Last month Rachel Reeves, who will be the next chancellor of the exchequer if the Conservatives continue to self-destruct, was chased in the street by anti-Israel activists. Then, in a Feb. 29 by-election, Labour lost its previously safe seat in the heavily Muslim northern city of Rochdale. The party dropped its candidate, Azhar Ali, after it emerged that he suggested Israel allowed the Oct. 7 attacks as a pretext to invade Gaza. This allowed the extremist George Galloway, who was expelled from Labour in 2003, to win by attacking the party as weak on Gaza.

While diversity remains our strength, at least officially, Britain’s political class fortifies the Westminster “bubble.” The media hector the public about its “far right” objections to immigration. The police appeal limply to “community relations” as if naming the community that needs relationship counseling is above its pay grade. The BBC described the surge in reported antisemitic incidents in October—up 1,350% from a year earlier—as if it were inclement weather, not a victimless crime but one without perpetrators.

Mayor Sadiq Khan denounces “Islamophobia” with the ardor of an identity politician running for re-election. Politicians and columnists sing choruses against the “scourge of antisemitism” but can’t say who’s scourging whom. Prime Minister Rishi Sunak says that “from the river to the sea” is racist and that incitement against Jews is “un-British” but he too can’t say who is attacking British democracy. Naming the problem admits its existence, and its scale.

Maria Lovegrove, head of the government’s antiradicalization program, Prevent, says the organization is racing to “flatten the curve, before it becomes a generational radicalizing moment.” That moment passed in the previous generation. A 2018 U.K. government report found that more than 900 British Muslims “of national security concern,” including women, had traveled to “engage with the conflict in Syria”: more than the number then serving in Britain’s armed forces, and more than the Irish Republican Army’s estimated number of active fighters at the time of the 1998 Good Friday Agreement.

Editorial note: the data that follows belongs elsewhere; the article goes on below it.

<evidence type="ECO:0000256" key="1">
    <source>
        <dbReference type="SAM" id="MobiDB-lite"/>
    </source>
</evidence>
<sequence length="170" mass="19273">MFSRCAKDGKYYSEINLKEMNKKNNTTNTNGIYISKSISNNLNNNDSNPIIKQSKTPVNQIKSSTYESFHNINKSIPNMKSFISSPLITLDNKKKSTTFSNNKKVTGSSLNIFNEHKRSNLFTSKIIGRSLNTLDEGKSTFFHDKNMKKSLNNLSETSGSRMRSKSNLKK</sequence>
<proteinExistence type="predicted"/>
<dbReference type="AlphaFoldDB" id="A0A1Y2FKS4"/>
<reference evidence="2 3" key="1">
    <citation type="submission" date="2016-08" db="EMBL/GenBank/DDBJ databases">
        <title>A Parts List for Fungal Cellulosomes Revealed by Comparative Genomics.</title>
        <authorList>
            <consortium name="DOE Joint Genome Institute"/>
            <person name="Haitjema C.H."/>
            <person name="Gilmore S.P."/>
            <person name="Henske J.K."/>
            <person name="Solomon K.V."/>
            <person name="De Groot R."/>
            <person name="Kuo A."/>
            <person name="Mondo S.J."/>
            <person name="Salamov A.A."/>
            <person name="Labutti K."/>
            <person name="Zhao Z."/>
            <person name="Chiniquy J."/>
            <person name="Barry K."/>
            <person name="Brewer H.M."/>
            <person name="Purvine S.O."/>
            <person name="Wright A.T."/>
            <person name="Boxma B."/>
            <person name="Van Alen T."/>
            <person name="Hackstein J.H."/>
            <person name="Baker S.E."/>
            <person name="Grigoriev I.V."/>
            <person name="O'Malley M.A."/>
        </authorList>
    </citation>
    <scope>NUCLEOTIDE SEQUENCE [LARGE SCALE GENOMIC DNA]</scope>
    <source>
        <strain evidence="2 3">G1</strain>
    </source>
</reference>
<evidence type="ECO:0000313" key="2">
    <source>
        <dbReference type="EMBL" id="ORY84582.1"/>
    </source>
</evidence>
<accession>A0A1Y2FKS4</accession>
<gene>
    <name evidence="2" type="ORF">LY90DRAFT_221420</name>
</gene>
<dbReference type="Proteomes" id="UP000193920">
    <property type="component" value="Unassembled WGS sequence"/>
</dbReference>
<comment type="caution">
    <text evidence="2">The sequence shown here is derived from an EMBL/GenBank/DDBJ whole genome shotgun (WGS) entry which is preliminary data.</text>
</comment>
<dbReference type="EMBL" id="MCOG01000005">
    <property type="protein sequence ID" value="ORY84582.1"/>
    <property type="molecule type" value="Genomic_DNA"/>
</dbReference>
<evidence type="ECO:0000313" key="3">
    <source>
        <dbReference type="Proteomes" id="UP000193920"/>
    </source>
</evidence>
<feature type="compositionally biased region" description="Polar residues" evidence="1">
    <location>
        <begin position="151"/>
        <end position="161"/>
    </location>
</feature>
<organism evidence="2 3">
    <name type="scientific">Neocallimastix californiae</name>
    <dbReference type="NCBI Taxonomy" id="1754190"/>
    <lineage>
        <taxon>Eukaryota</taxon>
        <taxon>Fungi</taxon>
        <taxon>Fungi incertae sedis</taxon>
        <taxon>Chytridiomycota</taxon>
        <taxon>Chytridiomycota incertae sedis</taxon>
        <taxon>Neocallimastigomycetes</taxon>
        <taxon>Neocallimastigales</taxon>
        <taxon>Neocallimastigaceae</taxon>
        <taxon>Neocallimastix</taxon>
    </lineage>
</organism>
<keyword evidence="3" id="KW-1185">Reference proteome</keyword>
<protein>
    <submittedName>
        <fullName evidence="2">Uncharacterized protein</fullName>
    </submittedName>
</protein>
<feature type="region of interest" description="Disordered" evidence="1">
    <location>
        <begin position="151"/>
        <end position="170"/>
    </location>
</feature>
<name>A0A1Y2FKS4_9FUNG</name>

British democracy and society are at a crunch point. Multiculturalism, political correctness and a deliberate failure to enforce immigration law have fostered a domestic-terrorist problem of unprecedented scale and complexity. The vast majority of the British people are repelled by extremism, appalled at the demolition of their values, and outraged by the cowardice of their rulers. Last month the red-green alliance crossed the

and bullied Parliament into submission. This is how a democracy dies.

Mr. Green is a Journal contributor and a fellow of the Royal Historical Society.

Wonder Land: If you were an adversary looking at a U.S. uncertainty about its global leadership, what would you do? Answer: Up the ante—which is exactly what Iran, Russia and others are doing. Images: AP/AFP/Getty Images/Zuma Press Composite: Mark Kelly

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Appeared in the March 2, 2024, print edition as 'Britain, Islamism and the Forgotten Lessons of Appeasement'.